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San Bernardino shooters borrowed $28,000 before attack

A married couple who killed 14 people in last week's shooting rampage in San Bernardino, Calif., borrowed about $28,000 from an online lender, a sum deposited into their bank account about two weeks before the attack, sources told Reuters.

Money trail under scrutiny by investigators in wake of mass shooting that killed 14

This photo provided by U.S. Customs and Border Protection shows Tashfeen Malik, left, and Syed Farook as they passed through O'Hare International Airport in Chicago on July 27, 2014. (U.S. Customs and Border Protection via AP)

A married couple who killed 14 people in last week's shooting rampage in San Bernardino, Calif., borrowed about $28,000 from an online lender, a sum deposited into their bank account about two weeks before the attack, sources told Reuters on Tuesday.

Disclosure of the unsecured loan Syed Rizwan Farook, 28, took out from San Francisco-based Prosper, a peer-to-peer lending service, offered a new glimpse into the money trail under scrutiny by investigators of the mass shooting.

The FBI has described Farook, the U.S.-born son of Pakistani immigrants, and his Pakistani-born wife, Tashfeen Malik, 29, as a couple "radicalized" by Islamic extremist ideology. The agency has also said it is investigating the attack as an "act of terrorism."

Malik — who spent a good portion of her life in Saudi Arabia before returning with Farook to California in the summer of 2014 — is believed by investigators to have pledged allegiance on Facebook to the leader of the militant group ISIS just before the killings.

Authorities say the heavily armed couple opened fire on Farook's co-workers from the county environmental health department during a holiday party at the Inland Regional Center.

Yellow police tape is strung around the Inland Regional Center nearly a week after the shooting attack in San Bernardino, Calif., that killed 14. (Jae C. Hong/Associated Press)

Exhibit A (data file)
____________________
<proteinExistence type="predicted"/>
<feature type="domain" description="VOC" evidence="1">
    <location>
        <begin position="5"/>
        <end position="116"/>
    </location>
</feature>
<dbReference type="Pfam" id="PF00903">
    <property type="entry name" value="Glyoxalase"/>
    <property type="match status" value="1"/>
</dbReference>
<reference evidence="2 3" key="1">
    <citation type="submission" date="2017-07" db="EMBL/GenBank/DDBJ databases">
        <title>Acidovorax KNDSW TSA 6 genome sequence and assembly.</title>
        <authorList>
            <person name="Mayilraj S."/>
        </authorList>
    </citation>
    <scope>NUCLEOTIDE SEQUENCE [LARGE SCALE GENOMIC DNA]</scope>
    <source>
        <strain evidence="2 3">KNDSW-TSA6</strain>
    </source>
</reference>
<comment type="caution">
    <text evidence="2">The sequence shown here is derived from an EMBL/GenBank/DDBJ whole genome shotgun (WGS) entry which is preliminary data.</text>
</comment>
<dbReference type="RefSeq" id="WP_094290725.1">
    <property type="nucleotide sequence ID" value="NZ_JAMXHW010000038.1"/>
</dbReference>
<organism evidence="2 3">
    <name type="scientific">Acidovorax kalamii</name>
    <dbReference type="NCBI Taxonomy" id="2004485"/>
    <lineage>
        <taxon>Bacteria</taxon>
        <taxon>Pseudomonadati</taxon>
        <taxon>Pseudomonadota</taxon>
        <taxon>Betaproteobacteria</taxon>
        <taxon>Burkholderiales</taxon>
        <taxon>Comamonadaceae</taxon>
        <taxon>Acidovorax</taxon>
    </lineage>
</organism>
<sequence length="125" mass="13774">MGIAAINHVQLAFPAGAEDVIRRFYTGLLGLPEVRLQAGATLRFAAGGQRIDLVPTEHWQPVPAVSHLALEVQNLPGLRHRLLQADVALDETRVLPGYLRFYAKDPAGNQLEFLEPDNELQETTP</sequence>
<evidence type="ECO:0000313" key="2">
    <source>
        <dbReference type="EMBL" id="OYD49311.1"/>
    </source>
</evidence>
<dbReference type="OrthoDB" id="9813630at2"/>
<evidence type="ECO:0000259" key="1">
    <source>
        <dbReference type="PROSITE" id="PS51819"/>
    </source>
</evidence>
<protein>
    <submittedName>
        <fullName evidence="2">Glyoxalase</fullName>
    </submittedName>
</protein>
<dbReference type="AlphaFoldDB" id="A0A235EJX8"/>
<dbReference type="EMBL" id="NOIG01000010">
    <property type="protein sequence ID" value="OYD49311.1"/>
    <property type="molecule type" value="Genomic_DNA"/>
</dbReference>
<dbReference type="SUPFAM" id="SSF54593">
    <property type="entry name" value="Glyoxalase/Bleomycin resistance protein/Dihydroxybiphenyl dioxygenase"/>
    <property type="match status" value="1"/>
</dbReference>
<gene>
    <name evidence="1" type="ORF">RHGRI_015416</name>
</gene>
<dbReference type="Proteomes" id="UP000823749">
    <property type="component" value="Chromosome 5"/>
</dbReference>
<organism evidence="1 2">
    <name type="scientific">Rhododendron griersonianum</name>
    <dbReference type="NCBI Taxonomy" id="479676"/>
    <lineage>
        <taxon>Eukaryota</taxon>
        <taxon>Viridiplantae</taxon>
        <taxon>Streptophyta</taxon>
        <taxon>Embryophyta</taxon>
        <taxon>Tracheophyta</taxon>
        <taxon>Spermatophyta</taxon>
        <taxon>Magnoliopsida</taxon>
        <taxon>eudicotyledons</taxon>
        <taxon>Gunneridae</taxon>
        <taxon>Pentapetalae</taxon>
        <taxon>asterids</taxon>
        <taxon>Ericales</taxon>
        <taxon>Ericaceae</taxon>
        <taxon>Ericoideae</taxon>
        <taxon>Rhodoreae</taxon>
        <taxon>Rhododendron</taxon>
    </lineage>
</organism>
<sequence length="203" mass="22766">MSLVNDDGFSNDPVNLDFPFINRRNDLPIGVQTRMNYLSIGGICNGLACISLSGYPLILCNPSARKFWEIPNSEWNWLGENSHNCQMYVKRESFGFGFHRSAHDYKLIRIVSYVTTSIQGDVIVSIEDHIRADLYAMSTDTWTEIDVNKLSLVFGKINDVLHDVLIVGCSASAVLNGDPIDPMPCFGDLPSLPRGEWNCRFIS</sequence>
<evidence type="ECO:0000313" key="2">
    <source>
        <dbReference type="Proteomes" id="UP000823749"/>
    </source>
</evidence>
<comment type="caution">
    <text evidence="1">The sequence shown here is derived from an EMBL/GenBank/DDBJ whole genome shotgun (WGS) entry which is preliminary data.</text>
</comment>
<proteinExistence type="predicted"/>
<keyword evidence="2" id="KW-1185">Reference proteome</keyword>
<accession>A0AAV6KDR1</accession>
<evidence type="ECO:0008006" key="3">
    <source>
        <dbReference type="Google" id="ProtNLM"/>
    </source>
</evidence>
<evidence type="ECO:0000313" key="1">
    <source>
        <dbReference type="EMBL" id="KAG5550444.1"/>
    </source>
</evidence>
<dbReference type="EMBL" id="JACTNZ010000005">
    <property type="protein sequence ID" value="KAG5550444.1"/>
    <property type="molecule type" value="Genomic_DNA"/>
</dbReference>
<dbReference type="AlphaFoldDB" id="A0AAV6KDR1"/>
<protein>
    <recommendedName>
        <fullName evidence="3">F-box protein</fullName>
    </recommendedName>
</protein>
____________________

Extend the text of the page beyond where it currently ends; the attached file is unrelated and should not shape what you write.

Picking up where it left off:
Fourteen people were killed and 21 others were wounded in the assault. The couple died several hours later in a shootout with police.

Gun connection probed

In yet another twist to the case, state marital records examined by Reuters on Tuesday revealed that the man said by authorities to have purchased the two assault-style rifles used in the attack was related by marriage to Farook's family.

Enrique Marquez, whose home was raided over the weekend and was being questioned by federal investigators, became married last year to Mariya Chernykh, whose sister is married to Farook's older brother, Raheel Farook.

While investigations into assaults branded as acts of terrorism often focus on the money behind them, U.S. government officials said the FBI's examination of the couple's finances has not linked them with any foreign group.

Still, one government source told Reuters that Farook and Malik apparently followed a pattern set by other militants who drained their bank accounts and exhausted credit lines before embarking on what they believed would be a suicide mission.

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      A separate source told Reuters that Prosper, a San Francisco-based online lender, made a $28,500 collateral-free loan to Farook in mid-November. Loans made by Prosper, which processes borrowers' applications and evaluates their credit-worthiness, are originated by the third-party bank WebBank, based in Salt Lake City. Prosper then sells its loans to investors.